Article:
Interactions between intelligence and psychosocial factors were examined in terms of influences on social competence among 144 inner-city ninth-grade students. Psychosocial variables examined included ego development, locus of control, and positive and negative life events. Definitions of social competence were based on peer ratings, teacher ratings, and school grades. Results indicated that, unlike their less intelligent peers, intelligent youngsters showed higher competence levels at high versus low levels of both ego development and internal locus of control. Findings were interpreted in the context of sociocultural influences on academic achievement among disadvantaged adolescents.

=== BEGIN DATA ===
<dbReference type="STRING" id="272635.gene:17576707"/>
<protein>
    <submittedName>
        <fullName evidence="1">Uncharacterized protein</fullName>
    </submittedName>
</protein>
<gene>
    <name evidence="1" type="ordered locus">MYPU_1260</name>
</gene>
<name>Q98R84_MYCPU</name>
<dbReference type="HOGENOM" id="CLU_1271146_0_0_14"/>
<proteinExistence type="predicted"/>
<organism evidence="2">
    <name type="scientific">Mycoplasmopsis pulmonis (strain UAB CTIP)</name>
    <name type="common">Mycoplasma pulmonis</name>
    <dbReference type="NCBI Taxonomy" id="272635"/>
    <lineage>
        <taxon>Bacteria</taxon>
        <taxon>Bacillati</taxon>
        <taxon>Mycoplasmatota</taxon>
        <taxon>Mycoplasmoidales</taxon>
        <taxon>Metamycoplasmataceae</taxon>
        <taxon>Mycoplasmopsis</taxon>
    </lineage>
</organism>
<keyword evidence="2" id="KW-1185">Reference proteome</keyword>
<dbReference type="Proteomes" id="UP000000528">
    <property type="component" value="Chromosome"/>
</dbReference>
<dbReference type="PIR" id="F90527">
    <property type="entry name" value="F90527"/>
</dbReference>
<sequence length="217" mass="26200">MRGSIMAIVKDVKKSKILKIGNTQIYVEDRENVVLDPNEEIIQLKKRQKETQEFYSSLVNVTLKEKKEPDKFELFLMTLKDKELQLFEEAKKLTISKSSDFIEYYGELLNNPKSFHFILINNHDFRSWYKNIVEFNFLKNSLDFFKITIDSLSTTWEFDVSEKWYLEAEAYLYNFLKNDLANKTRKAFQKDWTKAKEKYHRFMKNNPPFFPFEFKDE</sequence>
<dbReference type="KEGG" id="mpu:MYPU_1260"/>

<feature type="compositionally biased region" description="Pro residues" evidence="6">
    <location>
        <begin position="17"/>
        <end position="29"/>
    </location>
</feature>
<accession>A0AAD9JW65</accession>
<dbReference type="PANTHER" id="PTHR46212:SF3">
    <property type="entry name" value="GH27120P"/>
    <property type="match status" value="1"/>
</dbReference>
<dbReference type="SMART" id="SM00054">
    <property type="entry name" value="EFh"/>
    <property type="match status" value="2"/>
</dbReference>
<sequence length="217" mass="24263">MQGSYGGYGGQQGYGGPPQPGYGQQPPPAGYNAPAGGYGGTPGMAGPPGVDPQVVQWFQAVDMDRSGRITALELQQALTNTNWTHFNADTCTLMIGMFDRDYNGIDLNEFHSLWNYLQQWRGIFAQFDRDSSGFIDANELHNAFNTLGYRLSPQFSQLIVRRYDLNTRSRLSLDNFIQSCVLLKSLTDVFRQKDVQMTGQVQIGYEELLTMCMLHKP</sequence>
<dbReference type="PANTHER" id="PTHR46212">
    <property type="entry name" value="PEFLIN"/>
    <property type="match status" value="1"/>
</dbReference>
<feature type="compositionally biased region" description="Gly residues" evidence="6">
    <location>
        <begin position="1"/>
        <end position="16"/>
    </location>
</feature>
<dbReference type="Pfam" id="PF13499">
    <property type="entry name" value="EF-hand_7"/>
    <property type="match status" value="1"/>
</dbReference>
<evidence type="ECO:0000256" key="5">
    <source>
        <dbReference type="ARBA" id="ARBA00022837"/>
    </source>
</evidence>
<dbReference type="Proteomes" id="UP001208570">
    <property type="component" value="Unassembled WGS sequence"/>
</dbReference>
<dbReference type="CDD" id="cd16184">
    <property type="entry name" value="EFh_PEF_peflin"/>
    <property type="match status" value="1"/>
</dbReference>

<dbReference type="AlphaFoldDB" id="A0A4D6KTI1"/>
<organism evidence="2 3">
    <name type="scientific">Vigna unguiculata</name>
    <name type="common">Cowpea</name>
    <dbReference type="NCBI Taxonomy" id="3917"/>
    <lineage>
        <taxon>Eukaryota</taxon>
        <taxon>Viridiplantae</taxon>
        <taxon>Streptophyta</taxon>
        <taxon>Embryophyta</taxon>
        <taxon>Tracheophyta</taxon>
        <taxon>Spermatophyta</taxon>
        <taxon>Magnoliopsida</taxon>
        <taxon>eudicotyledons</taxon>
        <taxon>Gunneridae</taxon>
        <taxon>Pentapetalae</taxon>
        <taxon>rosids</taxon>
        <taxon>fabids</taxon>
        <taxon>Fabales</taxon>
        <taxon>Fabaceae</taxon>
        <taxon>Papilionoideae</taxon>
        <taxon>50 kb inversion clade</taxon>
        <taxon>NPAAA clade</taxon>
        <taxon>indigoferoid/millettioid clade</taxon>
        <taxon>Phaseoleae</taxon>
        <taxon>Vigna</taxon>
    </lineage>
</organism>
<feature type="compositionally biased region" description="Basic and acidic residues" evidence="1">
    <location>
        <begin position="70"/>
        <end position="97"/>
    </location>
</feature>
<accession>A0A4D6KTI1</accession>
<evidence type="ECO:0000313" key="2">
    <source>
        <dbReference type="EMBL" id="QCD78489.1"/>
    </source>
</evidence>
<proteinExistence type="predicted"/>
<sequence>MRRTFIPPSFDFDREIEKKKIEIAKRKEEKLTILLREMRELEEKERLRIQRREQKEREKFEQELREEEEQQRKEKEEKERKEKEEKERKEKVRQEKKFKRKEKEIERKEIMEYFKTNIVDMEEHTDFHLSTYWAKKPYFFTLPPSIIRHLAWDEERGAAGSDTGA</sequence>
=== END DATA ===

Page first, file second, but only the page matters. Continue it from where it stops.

ASJC Scopus subject areas
- Developmental and Educational Psychology
- Psychiatry and Mental health